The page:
|This is why we can't have nice things.|
- The Last of August by Brittany Cavallaro: I missed these two!
- Beastly Bones by William Ritter: Jackaby #2
- An introduction to the world of South African wine over at WCD.
I Don't Feel At Home In This World Anymore, starring Melanie Lynskey and a completely unrecognizable Elijah Wood
When Ruth's laptop and her grandma's silver are stolen, she finds the police not just unhelpful, but completely without fucks to give. So she decides to take matters into her own tentacles and look for the stuff on her own, with a little help from a not-so-mysteriously-single neighbor.
Imagine Kill Bill, but instead of a ninja assassin seeking vengeance for a wedding massacre there's a shy nurse trying to find the people who broke into her house, and you basically have this movie. I thought the start of the film and the conclusion didn't really go together, but I did enjoy both parts for different reasons. Weirdly, it reminded me of Idiocracy–it's in that same lane of really sharp social commentary crouched in a completely ridiculous plot. Worth watching, I think!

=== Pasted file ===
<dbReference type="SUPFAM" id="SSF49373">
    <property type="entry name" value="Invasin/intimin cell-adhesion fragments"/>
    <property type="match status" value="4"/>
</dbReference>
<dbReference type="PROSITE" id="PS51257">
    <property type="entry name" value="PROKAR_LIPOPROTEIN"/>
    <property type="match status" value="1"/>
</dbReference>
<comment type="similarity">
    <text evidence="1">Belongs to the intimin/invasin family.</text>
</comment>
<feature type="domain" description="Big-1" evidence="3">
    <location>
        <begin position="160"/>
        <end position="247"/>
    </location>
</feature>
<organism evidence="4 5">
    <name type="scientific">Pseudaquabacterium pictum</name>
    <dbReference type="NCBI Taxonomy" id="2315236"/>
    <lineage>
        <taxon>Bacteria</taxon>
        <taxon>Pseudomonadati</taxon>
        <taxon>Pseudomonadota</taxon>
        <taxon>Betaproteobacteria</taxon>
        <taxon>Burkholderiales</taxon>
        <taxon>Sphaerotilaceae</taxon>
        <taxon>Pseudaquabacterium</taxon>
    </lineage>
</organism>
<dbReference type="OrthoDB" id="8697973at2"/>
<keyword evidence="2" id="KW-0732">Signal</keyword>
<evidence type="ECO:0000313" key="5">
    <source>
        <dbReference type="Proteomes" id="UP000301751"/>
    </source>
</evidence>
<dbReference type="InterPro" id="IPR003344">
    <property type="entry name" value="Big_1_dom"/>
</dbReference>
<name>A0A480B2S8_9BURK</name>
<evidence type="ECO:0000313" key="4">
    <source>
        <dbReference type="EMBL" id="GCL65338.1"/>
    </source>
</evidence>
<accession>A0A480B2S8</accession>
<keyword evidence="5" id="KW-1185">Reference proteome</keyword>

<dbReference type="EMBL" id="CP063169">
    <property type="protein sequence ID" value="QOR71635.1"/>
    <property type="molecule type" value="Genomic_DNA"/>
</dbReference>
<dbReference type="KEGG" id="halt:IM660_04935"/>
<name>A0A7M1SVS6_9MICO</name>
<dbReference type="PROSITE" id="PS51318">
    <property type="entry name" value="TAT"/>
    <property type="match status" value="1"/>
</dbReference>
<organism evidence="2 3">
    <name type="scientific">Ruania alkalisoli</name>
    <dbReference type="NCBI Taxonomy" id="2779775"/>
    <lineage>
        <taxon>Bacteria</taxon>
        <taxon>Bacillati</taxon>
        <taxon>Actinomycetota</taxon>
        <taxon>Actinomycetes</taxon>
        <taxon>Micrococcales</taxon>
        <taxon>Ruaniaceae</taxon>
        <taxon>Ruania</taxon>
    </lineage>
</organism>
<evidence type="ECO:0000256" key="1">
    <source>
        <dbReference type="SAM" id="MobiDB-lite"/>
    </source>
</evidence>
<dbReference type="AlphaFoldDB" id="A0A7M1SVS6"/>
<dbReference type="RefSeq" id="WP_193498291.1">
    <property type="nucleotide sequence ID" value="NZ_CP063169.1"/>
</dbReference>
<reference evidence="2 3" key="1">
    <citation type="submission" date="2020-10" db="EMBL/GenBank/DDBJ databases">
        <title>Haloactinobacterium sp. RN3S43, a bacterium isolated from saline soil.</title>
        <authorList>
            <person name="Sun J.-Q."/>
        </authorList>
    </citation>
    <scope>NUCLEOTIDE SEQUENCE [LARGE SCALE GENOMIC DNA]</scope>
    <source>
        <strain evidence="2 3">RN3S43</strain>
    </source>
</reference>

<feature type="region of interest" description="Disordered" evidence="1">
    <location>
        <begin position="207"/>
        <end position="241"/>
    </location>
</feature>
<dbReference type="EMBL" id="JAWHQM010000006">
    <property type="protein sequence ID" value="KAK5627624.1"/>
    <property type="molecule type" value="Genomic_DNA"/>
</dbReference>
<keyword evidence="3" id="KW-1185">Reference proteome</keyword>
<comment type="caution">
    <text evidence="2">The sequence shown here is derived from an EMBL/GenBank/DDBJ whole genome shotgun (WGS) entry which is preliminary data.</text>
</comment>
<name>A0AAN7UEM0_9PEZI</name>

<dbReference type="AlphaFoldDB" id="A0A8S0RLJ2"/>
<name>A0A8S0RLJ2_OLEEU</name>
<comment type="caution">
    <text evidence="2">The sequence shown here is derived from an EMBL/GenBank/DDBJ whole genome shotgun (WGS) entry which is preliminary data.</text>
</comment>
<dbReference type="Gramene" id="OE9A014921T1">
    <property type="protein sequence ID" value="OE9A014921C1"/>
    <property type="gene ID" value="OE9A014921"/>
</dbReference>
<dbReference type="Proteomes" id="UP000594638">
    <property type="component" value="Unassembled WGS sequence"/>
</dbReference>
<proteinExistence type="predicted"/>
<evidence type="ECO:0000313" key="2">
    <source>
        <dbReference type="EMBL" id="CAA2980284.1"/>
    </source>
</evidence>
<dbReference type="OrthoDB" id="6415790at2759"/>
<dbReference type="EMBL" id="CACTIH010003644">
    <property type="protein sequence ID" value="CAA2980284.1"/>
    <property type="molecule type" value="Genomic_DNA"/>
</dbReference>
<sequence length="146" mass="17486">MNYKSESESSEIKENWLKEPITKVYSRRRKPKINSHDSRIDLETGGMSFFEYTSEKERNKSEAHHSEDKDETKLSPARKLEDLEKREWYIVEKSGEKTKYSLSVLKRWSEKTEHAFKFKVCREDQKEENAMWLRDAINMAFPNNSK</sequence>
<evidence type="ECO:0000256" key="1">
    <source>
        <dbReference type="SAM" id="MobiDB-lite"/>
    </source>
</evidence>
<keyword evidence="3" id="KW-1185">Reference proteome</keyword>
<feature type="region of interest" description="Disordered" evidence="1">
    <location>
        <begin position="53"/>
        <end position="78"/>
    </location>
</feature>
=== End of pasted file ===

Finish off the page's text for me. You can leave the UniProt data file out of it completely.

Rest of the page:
This week in heidenkindom:
Not a lot going on this week, aside from the usual, which is nice after a hectic February. I finally finished Pretty Face, which was a slog (review to come!), and started The Last of August yesterday. Oh, and I made homemade hamburger buns from starter on Wednesday.
We've actually been trying out a few new recipes recently, and I have to say America's Test Kitchen has been killing it this season. Their cast iron steak and chicken are both simple to make and fantastic, and I tried their pan seared salmon this week and it was SO GOOD. Even my dad was like, "This is my new favorite salmon recipe!" (Note you have to create an account to access ATK recipes on their website.)
I also got a cookbook called Simple: The Easiest Cookbook in the World, where all the recipes have no more than 4 steps and 6 ingredients. So far every recipe we've tried from this cookbook have been absolute winners! Full of flavor and just plain delish. Some of the recipes are "strange" by American standards (it was written by a Frenchman and originally published in French), but as far as I'm concerned that only makes it more fun to flip through. It's fascinating to get another cultural perspective on basic, everyday dishes. I definitely recommend this one!
Tif is hosting a readalong of The Underground Railroad over at Book Bloggers International this month. The first discussion will be Monday, March 6th, for those who want to join in.
Have an wonderful week, everyone!
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